Jan. 10 (Bloomberg) -- International Business Machines Corp. racked up more U.S. patents than any other company for the 20th straight year, helped by increasing contributions from its researchers in other countries.
IBM’s 6,478 patents in 2012 mark a record for the company, research firm IFI Claims Patent Services said in a statement. South Korea’s Samsung Electronics Co. and Tokyo-based Canon Inc. ranked second and third. Google Inc. took a spot in the top 50 for the first time, with 15 more patents than Apple Inc.
About 30 percent of IBM’s patents were produced by inventors outside the U.S., up from 22 percent in 2010. Research centers in Germany, Japan, Canada, the U.K. and Israel were especially productive, the Armonk, New York-based company said. The percentage of its patents coming from overseas is expected to continue growing as newer labs in Brazil and Kenya ramp up, said Manny Schecter, IBM’s chief patent counsel.
“Intellectual property flows from where markets are flourishing,” he said in an interview. “You’ll see upticks in the amount of technology and intellectual property which we generate outside the U.S.”
IBM’s flow of patents lets the computer-services giant produce about $1 billion a year in licensing revenue. The intellectual property also gives it the freedom to move into new businesses with less risk of being sued over technology.
Still, some other technology companies get much higher royalty revenue from a smaller number of patents. Qualcomm Inc., a designer of mobile-phone chips, made $6.33 billion in technology licensing in the most recent fiscal year -- even though it’s not in the top 10 of IFI’s list.
Apple, whose innovations helped revolutionize computing and mobile phones, also isn’t one of the biggest recipients of U.S. patents. The maker of the iPhone and iPad spends about half as much as IBM on research and development.
Even so, Apple did make gains in this year’s list, jumping to No. 22 from 39th place. Google, Apple’s biggest rival in smartphone software, rose to 21st place. Both companies are embroiled in lawsuits over intellectual property -- along with other mobile-phone makers such as Samsung -- giving them more incentive to increase their store of patents.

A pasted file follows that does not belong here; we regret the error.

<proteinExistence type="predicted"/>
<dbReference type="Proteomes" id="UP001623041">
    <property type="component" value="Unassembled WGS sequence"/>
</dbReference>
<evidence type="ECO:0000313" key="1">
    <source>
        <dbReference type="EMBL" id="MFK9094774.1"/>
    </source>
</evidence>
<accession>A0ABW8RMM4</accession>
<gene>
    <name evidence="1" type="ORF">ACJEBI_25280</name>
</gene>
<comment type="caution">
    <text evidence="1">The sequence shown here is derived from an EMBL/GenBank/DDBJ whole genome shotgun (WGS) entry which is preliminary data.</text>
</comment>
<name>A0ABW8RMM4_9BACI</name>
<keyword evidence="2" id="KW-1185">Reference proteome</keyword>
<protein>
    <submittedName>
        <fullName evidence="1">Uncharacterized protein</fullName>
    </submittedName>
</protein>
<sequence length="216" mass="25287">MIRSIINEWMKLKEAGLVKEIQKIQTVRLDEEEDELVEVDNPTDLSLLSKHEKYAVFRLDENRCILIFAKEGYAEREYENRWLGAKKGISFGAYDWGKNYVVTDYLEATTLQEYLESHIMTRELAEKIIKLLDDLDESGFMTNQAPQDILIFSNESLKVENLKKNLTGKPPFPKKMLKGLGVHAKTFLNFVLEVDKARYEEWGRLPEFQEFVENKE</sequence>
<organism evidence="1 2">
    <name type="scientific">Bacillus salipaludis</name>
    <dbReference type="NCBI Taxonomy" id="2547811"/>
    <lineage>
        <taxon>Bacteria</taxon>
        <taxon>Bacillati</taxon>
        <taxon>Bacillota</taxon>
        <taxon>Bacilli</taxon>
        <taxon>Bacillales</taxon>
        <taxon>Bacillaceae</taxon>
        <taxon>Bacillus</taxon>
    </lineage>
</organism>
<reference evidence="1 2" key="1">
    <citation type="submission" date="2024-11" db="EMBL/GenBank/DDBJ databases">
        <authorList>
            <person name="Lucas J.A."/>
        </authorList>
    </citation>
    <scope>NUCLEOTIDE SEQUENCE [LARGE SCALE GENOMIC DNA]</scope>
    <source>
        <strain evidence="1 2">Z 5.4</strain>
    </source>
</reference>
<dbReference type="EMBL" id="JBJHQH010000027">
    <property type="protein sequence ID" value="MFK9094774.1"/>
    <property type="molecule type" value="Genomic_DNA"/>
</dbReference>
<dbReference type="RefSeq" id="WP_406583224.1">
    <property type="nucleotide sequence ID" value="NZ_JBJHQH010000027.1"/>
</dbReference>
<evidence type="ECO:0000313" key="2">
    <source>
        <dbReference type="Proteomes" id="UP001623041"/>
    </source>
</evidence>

Companies are applying for more U.S. patents in general, Mike Baycroft, chief executive officer of Madison, Connecticut-based IFI, said in the statement. This year, the U.S. Patent and Trademark Office issued a total of 253,155 patents, a record.
IBM, which has more than 430,000 employees worldwide, invests about $6 billion in R&D each year. With more than 67,000 patents since 1993, about half of which are active, it is easier for the company to avoid courtrooms, Schecter has said. Eight thousand inventors in 46 states and 35 countries contributed to last year’s patents.
The latest crop of patents underscores the kinds of markets IBM is trying to enter. In computer security, the company has a patent for blocking attacks from an intruder to a network. In the realm of IBM’s Smarter Planet initiative, the company was granted one patent for predicting traffic patterns using GPS in vehicles and another for remotely monitoring and adjusting power usage across an electricity grid.
The patents also included a technique for providing precise answers to natural-language questions. This is the technology that IBM uses for Watson, the computer that beat humans on the “Jeopardy!” quiz show and is now being applied to health care and finance.
“Our future intellectual property strategy is a reflection of our business strategy,” Schecter said. “We like being the leader and will continue to be very aggressive.”
The Top 10 U.S. Patent Winners of 2011: 1) IBM 6,478 2) Samsung 5,081 3) Canon 3,174 4) Sony Corp. 3,032 5) Panasonic Corp. 2,769 6) Microsoft Corp. 2,613 7) Toshiba Corp. 2,447 8) Hon Hai Precision 2,013 9) General Electric Co. 1,652 10) LG Electronics Inc. 1,624
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